NASA spent $2.1 billion to escape from poor atmospheric seeing; that's what it cost to put the Hubble Space Telescope in orbit. However, backyard observers on smaller budgets need not despair of improving their fuzzy, shimmering views. You can avoid the worst effects of atmospheric turbulence by understanding its nature — and learning a few tricks.
Viewed at high power from the bottom of our ocean of air, a star is a living thing. It jumps, quivers, and ripples tirelessly, or swells into a ball of steady fuzz. Rare is the night (at most sites) when any telescope, no matter how large its aperture or perfect its optics, can resolve details finer than 1 arcsecond. More typical at ordinary locations is 2- or 3-arcsecond seeing, or worse. Planets appear fuzzy at high magnification and and won't quite focus. Heat waves seem to shimmer across the Moon. Close double stars that your telescope ought to resolve look single.
It's not hard to understand why. The usual definition of an optically "good" telescope is one that keeps all parts of a light wave entering it nicely squared up to within quarter-wavelength accuracy by the time the wave comes to focus. But that same light wave, in traversing just three feet of air inside a telescope tube, is retarded by about 400 wavelengths compared to where it would be if the telescope contained a vacuum. Clearly the air is an important optical element.
In an ideal world the air would affect every part of a light wave equally. But if the refractive power of the air down one part of the telescope tube differs from the rest by more than just one part in 1,600, the ¼-wave tolerance will be breached. Such a change results from a temperature difference of just 0.2° Celsius.
Add the miles of air that the light wave traverses before it even gets to the telescope, and it's a wonder that we can see any detail at all on objects above our atmosphere.
The air's light-bending power, or refractive index, depends on its density and therefore its temperature. Wherever air masses with different temperatures meet, the boundary layer between them breaks up into swirling ripples and eddies that act as weak, irregular lenses. You can see this where hot air from a fire or a sunbaked road mixes with cooler air above; those ordinary heat waves are astronomers' poor seeing writ large. Our windy, weather-ridden atmosphere is almost always full of slight temperature irregularities, and when you look through a telescope you see their effect magnified.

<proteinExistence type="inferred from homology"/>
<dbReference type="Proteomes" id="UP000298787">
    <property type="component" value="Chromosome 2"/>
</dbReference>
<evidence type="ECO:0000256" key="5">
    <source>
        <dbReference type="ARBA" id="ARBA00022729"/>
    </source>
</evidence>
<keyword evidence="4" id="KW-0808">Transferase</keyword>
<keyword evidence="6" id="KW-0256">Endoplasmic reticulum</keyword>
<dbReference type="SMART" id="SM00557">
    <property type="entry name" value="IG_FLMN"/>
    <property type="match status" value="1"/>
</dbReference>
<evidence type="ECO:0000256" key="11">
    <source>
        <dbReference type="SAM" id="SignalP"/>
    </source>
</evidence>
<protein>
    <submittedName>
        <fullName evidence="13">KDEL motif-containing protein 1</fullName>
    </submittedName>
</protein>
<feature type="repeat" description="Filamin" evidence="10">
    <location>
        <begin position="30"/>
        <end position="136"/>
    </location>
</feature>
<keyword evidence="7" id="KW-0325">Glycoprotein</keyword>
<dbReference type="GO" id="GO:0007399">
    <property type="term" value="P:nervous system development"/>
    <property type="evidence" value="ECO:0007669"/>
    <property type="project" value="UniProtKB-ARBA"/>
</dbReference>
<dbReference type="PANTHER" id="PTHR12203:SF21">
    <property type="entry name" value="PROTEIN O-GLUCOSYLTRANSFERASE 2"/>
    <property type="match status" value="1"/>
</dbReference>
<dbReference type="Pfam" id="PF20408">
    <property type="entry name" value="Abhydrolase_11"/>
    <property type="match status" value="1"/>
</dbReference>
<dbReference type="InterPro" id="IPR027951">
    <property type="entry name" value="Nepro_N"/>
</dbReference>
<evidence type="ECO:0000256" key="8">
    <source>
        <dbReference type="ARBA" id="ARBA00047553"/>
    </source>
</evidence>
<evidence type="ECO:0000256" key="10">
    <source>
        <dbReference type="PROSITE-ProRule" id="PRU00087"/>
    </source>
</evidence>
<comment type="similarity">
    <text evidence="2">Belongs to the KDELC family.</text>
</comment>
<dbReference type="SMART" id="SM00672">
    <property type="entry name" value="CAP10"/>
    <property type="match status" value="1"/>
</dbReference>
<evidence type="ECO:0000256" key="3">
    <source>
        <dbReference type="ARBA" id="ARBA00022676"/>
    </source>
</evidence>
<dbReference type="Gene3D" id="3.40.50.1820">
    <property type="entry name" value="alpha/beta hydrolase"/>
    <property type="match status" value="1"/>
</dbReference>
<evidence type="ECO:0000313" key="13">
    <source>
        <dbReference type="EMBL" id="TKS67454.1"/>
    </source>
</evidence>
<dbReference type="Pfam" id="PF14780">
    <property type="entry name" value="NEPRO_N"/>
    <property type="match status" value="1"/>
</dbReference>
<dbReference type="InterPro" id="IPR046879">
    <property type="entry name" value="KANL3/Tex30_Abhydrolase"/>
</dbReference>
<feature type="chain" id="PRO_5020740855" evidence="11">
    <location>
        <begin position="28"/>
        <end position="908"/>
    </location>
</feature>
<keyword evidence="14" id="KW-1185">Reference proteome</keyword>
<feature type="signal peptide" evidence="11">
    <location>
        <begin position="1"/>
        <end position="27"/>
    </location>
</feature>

Much of the "atmospheric seeing" problem, however, arises surprisingly close to the telescope, where you can take steps to reduce it.
Inside the Scope
Atmospheric seeing problems often are at their worst a fraction of an inch from your telescope's objective lens or mirror. If the objective is not at air temperature, it will surround itself with a wavy, irregular, slowly shifting envelope of air slightly warmer or cooler than the ambient night. So will every other telescope part. Therefore, one of the most important ways to "beat the atmospheric seeing" is to give your telescope time to come to equilibrium with its surroundings. Amateurs soon learn that the view sharpens within about a half hour after bringing a telescope outdoors. The full cool-down time for a large, heavy instrument may be much longer. It pays to set up early.
Usually the telescope is too warm, especially if it is stored indoors. But sometimes the opposite happens. Whenever a telescope begins to collect dew or frost, you know that it has grown colder than the air, thanks to radiational cooling. In this case gentle heat not only prevents dew but also keeps the scope closer to the air temperature — thus sharpening its resolution.
"Tube currents" of warm and cool air in a telescope are real performance killers. Reflectors are notorious for tube currents, but closed-tube Schmidt-Cassegrains and refractors can get them too. Amateurs today agree that any open-ended tube should be ventilated as well as possible. This means designing lots of open space around a reflector's mirror cell, keeping cell itself light and airy, and keeping the tube walls at least an inch away from the optical path.
Installing a fan behind a reflector's mirror has become a popular way to speed cooling and blow out mixed-temperature air. You can easily suspend a computer muffin fan behind the mirror on rubber bands from hooks in the tube walls. The bigger the fan the better. These fans are sold at electronic supply shops. Some owners of Newtonian reflectors have improved image quality with fans built into the side of the tube just in front of the primary mirror (as shown above). Mounted this way, a fan can blow air across the mirror's front surface directly.
For decades, the conventional wisdom in the amateur world was that reflectors cannot be as optically excellent as refractors. Many books say an 8-inch reflector equals a 5-inch refractor, at least for image sharpness. The discovery of the wonders of fans in reflectors has gone a long way to ending this disparity!
Do tube currents trouble your images? It's easy to check. Turn a very bright star far out of focus until it's a big, uniform disk of light. Tube currents will show themselves as thin lines of light and shadow slowly looping and curling across the bright disk. Turn on a fan; the lines quickly swirl, break up, and almost disappear.